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Heavy Equipment Maintainers Keep Earthmovers Moving
Seabees assigned to the Gulfport, Mississippi-based Naval Mobile Construction Battalion 11, Detachment Horn of Africa (NMCB 11 Det. HOA) maintain what they call Civil Engineer Support Equipment, or CESE. That equipment is used daily by Seabees in
Seabees assigned to the Gulfport, Mississippi-based Naval Mobile Construction Battalion 11, Detachment Horn of Africa (NMCB 11 Det. HOA) maintain what they call Civil Engineer Support Equipment, or CESE. That equipment is used daily by Seabees in construction and other operations in direct support of the Djibouti-based Combined Joint Task Force-Horn of Africa mission.

"If we have to order a part to a forklift, it has to be ordered from the United States and it takes two weeks to get here if we are lucky," said Petty Officer Second Class Petty Officer Alhagie J. Ceesay, NMCB 11, Det. HOA's supply representative.

Logistical challenges for Seabees range from availability of repair parts to the working conditions faced by forward-deployed units throughout the CJTF-HOA area of responsibility. Working from sunrise to sunset, in heat and rain and with limited tools, the crew members say they keep motivated because their hard work will directly affect the success of other Seabees here in Africa.

"In homeport, we used air tools to change tires; here we change them all by hand -- with the jack sinking into the mud," said Construction Mechanic Constructionman Apprentice Dirk W. Lauber, Uganda maintenance shop mechanic.

"No matter how different our backgrounds, we are all very close and committed to providing top notch quality work," said Petty Officer 2nd Class (SW) Clinton D. Dearth, maintenance shop floor supervisor. "We already know that the heat and road conditions are going to affect battery life and tire condition, and we strive to stay one step ahead of the game."

NMCB 11 Det. HOA has 72 pieces of CESE at Camp Lemonnier and at forward-operating locations throughout a 1,600 mile radius of the expeditionary camp. The NMCB 11 Alfa Shop is the maintenance crew responsible for the Seabees' vehicles. In that sense, the Alfa Shop is an interchangeable term for motor pool.

"This causes many logistical challenges that NMCB 11 needs to overcome," said Petty Officer 1st Class (SCW) Daniel R. Tanner, Alfa Shop work-center supervisor. "The troops taking pride and ownership in their work -- and working together as a team -- contributes to our shop's continued success. We want the next battalion to be able to come right in and take over where we left off without missing a beat."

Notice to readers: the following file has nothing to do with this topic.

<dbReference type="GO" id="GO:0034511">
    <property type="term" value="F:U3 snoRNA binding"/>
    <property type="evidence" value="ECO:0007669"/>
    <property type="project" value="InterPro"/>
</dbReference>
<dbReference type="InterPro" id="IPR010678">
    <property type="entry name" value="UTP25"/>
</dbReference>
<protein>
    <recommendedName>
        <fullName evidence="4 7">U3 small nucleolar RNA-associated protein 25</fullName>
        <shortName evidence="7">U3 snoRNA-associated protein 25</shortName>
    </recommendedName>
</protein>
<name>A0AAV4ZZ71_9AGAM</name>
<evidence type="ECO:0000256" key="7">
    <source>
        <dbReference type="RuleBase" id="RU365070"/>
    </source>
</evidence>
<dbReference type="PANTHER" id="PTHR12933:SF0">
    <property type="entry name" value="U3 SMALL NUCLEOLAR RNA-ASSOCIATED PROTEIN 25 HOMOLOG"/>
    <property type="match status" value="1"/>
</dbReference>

This is the first time NMCB 11 has deployed since the Vietnam era; the unit, previously known as Mobile Construction Battalion (MCB) 11, was operational from 1942 to 1969, but the end of the Vietnam War resulted in the restructuring of Seabee units and, in turn, the decommissioning of MCB 11.

NMCB 11 was recommissioned in 2007, and has maintained a 100 percent availability rate over their first three months of its present deployment. The unit's leadership credits aggressive training in three phases for that success.

Training was the main focus of the CESE shop during that pre-deployment period, called a 'homeport' by Seabees. Training included technical skills, a military training phase and a battalion-level field exercise.

"Our goal (with the CESE) was to perfect our troubleshooting skills, leading to an accurate diagnosis the first time, every time," said Chief Petty Officer Chad A. Donoho, the mechanized equipment maintenance supervisor. "We look forward to deployment because that is when our mission tasking really begins."

"Our first- and second-class petty officers have a lot of prior deployment experience, and have guided us in the right direction. We follow their example and all come together to make sure the job gets done," said Construction Mechanic Constructionman Brian K. Chilson, a technician in the Alfa Shop.

The service members of CJTF-HOA, headquartered in Djibouti, employ an indirect approach to counter violent extremism. The multi-national task force uses a strategy of cooperative conflict prevention, partially by building the internal capacities of countries at risk of exploitation by violent extremists.
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